1204John was unable to defend Normandy and lost control to French King Philip Augustus in August 1204.
1214Following the loss of Normandy it was only a matter of time before the rest of the lands in France fell and in 1214 John's army was defeated by Philip Augustus at the Battle of Bouvines.
1215Magna Carter or
The document worked for 3 months or so before the rebel barons broke the charter and civil war commenced.
1216John's French disasters continued when the French invaded in 1216 aided by rebel barons. John however died of dysentery in October 1216.
John's son was pronounced successor and Henry III took the throne and immediately reinstated the Magna Carta. This move enabled the barons to pledge their allegiance to Henry and concentrate on defeating the French, this they achieved in 1217 at the battles of Lincoln and Sandwich.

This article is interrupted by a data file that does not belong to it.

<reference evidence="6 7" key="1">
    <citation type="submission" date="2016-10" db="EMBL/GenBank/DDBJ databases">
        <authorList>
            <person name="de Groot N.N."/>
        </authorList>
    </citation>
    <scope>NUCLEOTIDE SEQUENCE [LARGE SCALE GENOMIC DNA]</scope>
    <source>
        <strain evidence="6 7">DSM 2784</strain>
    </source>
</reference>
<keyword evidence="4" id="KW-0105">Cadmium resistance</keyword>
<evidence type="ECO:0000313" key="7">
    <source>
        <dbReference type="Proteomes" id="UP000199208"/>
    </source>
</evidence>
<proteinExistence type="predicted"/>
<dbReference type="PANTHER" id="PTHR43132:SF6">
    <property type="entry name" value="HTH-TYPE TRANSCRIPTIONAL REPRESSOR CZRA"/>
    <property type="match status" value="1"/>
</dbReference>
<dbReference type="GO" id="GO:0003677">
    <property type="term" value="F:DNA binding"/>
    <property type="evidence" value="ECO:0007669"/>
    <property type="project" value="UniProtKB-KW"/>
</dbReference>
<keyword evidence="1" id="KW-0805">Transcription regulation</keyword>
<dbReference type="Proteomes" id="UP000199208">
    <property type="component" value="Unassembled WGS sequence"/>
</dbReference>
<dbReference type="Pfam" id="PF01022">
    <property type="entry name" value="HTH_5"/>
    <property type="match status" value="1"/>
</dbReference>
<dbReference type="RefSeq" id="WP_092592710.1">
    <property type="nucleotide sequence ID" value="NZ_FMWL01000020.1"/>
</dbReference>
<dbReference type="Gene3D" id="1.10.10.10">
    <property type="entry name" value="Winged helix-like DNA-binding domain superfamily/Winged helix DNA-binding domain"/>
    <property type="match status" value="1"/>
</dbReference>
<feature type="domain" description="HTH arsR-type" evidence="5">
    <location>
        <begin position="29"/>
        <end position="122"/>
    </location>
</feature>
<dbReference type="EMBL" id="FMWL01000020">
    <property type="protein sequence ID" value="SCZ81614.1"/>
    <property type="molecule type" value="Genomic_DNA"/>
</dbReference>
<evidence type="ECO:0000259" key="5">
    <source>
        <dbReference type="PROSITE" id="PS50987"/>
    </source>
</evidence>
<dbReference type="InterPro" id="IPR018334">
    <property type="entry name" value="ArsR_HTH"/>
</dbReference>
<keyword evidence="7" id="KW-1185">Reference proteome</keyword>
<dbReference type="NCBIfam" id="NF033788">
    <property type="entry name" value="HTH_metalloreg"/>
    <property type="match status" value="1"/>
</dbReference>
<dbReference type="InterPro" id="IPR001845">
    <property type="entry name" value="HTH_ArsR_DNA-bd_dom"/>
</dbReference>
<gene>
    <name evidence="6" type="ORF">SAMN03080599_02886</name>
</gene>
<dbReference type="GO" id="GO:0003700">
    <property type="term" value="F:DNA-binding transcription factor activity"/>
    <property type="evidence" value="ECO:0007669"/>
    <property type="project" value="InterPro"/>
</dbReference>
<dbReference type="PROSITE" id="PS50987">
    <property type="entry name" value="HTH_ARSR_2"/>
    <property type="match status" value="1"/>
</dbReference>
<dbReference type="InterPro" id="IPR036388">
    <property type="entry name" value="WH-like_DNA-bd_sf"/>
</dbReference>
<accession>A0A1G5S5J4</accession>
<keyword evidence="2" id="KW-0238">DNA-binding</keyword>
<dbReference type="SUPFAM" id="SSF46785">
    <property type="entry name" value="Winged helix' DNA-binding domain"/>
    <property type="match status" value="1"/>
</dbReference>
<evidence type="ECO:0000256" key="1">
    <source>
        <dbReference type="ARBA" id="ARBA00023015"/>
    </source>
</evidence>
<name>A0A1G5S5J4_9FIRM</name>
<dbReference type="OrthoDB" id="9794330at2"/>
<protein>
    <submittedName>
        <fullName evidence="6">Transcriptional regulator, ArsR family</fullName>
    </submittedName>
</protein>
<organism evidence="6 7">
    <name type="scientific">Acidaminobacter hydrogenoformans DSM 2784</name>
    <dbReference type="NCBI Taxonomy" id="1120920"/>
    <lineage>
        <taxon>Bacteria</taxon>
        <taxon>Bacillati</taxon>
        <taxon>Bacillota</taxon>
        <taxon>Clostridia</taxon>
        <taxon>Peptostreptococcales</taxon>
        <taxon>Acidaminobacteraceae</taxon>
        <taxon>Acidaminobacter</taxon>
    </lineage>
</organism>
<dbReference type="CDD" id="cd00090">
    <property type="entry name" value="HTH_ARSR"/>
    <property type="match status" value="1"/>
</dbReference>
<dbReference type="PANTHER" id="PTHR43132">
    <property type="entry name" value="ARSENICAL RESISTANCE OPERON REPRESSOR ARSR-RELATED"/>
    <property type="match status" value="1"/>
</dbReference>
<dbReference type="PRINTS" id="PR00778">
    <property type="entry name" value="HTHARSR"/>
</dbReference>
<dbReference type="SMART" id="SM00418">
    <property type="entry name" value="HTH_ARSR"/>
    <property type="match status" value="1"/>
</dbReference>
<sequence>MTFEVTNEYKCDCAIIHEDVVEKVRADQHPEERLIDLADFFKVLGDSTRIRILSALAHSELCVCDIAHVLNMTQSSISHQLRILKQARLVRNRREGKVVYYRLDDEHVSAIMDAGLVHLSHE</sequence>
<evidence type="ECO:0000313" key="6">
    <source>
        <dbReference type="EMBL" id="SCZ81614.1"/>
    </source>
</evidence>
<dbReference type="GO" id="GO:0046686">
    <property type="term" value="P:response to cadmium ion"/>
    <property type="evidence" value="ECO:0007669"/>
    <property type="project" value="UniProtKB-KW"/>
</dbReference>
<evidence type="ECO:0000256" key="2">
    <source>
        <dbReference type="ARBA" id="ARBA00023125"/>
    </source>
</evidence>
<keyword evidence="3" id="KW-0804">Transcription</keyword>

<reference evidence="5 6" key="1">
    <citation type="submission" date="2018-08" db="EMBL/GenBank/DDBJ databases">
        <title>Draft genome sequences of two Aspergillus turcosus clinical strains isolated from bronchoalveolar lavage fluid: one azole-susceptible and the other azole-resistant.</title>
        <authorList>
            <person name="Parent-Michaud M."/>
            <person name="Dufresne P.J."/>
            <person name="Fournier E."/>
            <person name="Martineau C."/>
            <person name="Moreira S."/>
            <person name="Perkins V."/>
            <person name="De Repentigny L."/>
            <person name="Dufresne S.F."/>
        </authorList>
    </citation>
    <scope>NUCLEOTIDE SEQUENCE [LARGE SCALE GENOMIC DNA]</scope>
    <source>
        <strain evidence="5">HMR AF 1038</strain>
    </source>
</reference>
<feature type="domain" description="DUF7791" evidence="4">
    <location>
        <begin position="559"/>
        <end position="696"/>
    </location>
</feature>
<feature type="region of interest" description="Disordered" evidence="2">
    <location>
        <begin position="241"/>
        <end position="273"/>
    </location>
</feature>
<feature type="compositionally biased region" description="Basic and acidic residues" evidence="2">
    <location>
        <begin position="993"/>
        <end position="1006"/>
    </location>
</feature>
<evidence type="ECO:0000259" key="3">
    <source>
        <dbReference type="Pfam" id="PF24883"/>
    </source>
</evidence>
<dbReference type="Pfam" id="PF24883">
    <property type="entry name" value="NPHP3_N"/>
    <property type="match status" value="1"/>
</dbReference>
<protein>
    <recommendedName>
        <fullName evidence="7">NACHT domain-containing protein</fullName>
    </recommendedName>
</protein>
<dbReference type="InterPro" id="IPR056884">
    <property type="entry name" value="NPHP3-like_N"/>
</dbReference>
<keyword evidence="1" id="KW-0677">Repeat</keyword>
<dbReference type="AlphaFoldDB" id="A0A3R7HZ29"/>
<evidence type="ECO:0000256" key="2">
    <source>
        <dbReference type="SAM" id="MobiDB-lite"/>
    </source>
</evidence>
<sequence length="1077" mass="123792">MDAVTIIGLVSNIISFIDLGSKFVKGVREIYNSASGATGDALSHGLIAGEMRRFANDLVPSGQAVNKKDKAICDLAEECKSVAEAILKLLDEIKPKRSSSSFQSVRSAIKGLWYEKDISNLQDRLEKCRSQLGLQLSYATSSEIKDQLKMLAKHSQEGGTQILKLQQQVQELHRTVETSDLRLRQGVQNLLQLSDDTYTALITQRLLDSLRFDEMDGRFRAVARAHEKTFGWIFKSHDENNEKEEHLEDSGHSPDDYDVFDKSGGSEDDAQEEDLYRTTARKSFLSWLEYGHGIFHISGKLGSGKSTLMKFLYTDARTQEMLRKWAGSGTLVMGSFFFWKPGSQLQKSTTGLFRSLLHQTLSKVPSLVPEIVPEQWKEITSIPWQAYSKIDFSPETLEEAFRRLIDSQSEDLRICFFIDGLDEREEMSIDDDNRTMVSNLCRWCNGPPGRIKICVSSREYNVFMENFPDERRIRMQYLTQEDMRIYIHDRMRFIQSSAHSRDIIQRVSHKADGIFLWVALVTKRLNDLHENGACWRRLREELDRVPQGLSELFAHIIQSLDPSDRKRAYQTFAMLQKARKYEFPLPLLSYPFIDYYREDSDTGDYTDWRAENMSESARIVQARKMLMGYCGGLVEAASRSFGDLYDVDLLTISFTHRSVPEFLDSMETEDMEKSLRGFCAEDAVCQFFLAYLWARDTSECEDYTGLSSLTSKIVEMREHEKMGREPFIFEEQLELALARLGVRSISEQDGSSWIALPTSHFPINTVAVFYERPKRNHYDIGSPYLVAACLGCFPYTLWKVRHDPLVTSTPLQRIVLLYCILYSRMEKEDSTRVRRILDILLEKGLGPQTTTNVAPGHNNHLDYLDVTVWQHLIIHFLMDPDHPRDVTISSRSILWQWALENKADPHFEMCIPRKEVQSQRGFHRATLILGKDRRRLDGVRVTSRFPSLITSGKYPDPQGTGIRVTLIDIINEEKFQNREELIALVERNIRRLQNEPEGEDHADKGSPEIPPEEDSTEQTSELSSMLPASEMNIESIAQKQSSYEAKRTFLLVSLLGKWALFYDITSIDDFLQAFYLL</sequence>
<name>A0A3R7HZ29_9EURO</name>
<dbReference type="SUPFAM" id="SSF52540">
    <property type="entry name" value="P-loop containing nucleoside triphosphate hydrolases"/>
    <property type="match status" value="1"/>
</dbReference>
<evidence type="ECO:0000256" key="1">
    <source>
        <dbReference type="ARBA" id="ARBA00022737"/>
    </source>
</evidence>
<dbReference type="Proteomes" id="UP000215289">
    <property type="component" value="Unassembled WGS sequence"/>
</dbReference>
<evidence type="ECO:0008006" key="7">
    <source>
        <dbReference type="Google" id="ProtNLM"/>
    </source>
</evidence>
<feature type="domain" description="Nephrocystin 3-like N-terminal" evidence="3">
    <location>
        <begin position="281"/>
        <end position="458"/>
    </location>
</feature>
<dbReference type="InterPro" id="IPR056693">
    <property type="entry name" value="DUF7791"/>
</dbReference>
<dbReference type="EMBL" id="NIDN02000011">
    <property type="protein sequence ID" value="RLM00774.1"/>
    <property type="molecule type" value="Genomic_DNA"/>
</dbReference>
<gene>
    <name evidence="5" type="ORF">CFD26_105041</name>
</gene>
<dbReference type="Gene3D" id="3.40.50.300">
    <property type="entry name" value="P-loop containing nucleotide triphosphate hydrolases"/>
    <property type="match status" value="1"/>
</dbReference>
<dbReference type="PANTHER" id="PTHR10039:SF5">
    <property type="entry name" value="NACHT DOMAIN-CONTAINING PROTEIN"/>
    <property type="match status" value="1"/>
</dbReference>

1236In 1236 we see a reference made to
1245Henry instructs French architects to start construction of Westminster Abbey
1254Two knights from each shire were chosen for Parliament and they held their first council meeting.
1259Henry finally relinquishes any claim to lands on the continent at the Treaty of Paris in 1259
1264Simon De Montfort, Earl of Leicester, became dissatisfied with Henry's management of finances and he and a number of other rebel barons launched a revolt eventually capturing the King and his son (later Edward 1) at Lewes in Sussex.
Quarrels broke out amongst the rebel barons allowing Edward to escape and raise a royal army, with which he defeated and killed De Montfort at the Battle of Evesham in 1265.